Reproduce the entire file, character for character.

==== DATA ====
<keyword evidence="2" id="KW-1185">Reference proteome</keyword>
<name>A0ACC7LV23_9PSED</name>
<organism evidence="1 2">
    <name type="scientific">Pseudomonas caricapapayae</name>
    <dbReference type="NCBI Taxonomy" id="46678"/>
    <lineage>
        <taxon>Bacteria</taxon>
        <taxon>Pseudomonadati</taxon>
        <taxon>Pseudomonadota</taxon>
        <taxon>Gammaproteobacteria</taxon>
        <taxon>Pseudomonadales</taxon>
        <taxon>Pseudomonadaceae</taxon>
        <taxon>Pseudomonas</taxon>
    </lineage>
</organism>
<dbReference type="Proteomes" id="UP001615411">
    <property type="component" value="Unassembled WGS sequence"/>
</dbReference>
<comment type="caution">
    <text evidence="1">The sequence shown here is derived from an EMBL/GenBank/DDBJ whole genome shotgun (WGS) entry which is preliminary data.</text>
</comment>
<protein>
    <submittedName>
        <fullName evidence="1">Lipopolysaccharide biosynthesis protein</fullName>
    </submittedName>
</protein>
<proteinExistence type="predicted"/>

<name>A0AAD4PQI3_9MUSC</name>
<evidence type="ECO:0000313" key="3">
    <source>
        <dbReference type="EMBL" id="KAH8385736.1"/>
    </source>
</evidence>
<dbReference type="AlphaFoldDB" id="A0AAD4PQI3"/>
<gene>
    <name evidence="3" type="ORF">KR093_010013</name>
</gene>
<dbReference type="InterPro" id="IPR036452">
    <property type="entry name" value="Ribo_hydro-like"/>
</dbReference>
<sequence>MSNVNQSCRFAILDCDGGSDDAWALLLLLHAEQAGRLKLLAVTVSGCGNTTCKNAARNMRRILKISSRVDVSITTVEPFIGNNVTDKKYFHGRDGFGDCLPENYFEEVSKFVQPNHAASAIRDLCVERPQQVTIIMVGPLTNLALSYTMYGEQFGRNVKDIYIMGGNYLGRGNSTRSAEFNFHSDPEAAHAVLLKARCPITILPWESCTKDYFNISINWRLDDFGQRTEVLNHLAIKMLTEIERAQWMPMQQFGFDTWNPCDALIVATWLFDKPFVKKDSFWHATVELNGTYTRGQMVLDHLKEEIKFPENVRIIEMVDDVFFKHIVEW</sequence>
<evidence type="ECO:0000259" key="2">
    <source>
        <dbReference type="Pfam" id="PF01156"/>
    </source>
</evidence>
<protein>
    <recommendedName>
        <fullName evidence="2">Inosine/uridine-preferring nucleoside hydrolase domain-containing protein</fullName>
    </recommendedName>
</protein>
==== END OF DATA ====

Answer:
<keyword evidence="2" id="KW-1185">Reference proteome</keyword>
<name>A0ACC7LV23_9PSED</name>
<organism evidence="1 2">
    <name type="scientific">Pseudomonas caricapapayae</name>
    <dbReference type="NCBI Taxonomy" id="46678"/>
    <lineage>
        <taxon>Bacteria</taxon>
        <taxon>Pseudomonadati</taxon>
        <taxon>Pseudomonadota</taxon>
        <taxon>Gammaproteobacteria</taxon>
        <taxon>Pseudomonadales</taxon>
        <taxon>Pseudomonadaceae</taxon>
        <taxon>Pseudomonas</taxon>
    </lineage>
</organism>
<dbReference type="Proteomes" id="UP001615411">
    <property type="component" value="Unassembled WGS sequence"/>
</dbReference>
<comment type="caution">
    <text evidence="1">The sequence shown here is derived from an EMBL/GenBank/DDBJ whole genome shotgun (WGS) entry which is preliminary data.</text>
</comment>
<protein>
    <submittedName>
        <fullName evidence="1">Lipopolysaccharide biosynthesis protein</fullName>
    </submittedName>
</protein>
<proteinExistence type="predicted"/>

<name>A0AAD4PQI3_9MUSC</name>
<evidence type="ECO:0000313" key="3">
    <source>
        <dbReference type="EMBL" id="KAH8385736.1"/>
    </source>
</evidence>
<dbReference type="AlphaFoldDB" id="A0AAD4PQI3"/>
<gene>
    <name evidence="3" type="ORF">KR093_010013</name>
</gene>
<dbReference type="InterPro" id="IPR036452">
    <property type="entry name" value="Ribo_hydro-like"/>
</dbReference>
<sequence>MSNVNQSCRFAILDCDGGSDDAWALLLLLHAEQAGRLKLLAVTVSGCGNTTCKNAARNMRRILKISSRVDVSITTVEPFIGNNVTDKKYFHGRDGFGDCLPENYFEEVSKFVQPNHAASAIRDLCVERPQQVTIIMVGPLTNLALSYTMYGEQFGRNVKDIYIMGGNYLGRGNSTRSAEFNFHSDPEAAHAVLLKARCPITILPWESCTKDYFNISINWRLDDFGQRTEVLNHLAIKMLTEIERAQWMPMQQFGFDTWNPCDALIVATWLFDKPFVKKDSFWHATVELNGTYTRGQMVLDHLKEEIKFPENVRIIEMVDDVFFKHIVEW</sequence>
<evidence type="ECO:0000259" key="2">
    <source>
        <dbReference type="Pfam" id="PF01156"/>
    </source>
</evidence>
<protein>
    <recommendedName>
        <fullName evidence="2">Inosine/uridine-preferring nucleoside hydrolase domain-containing protein</fullName>
    </recommendedName>
</protein>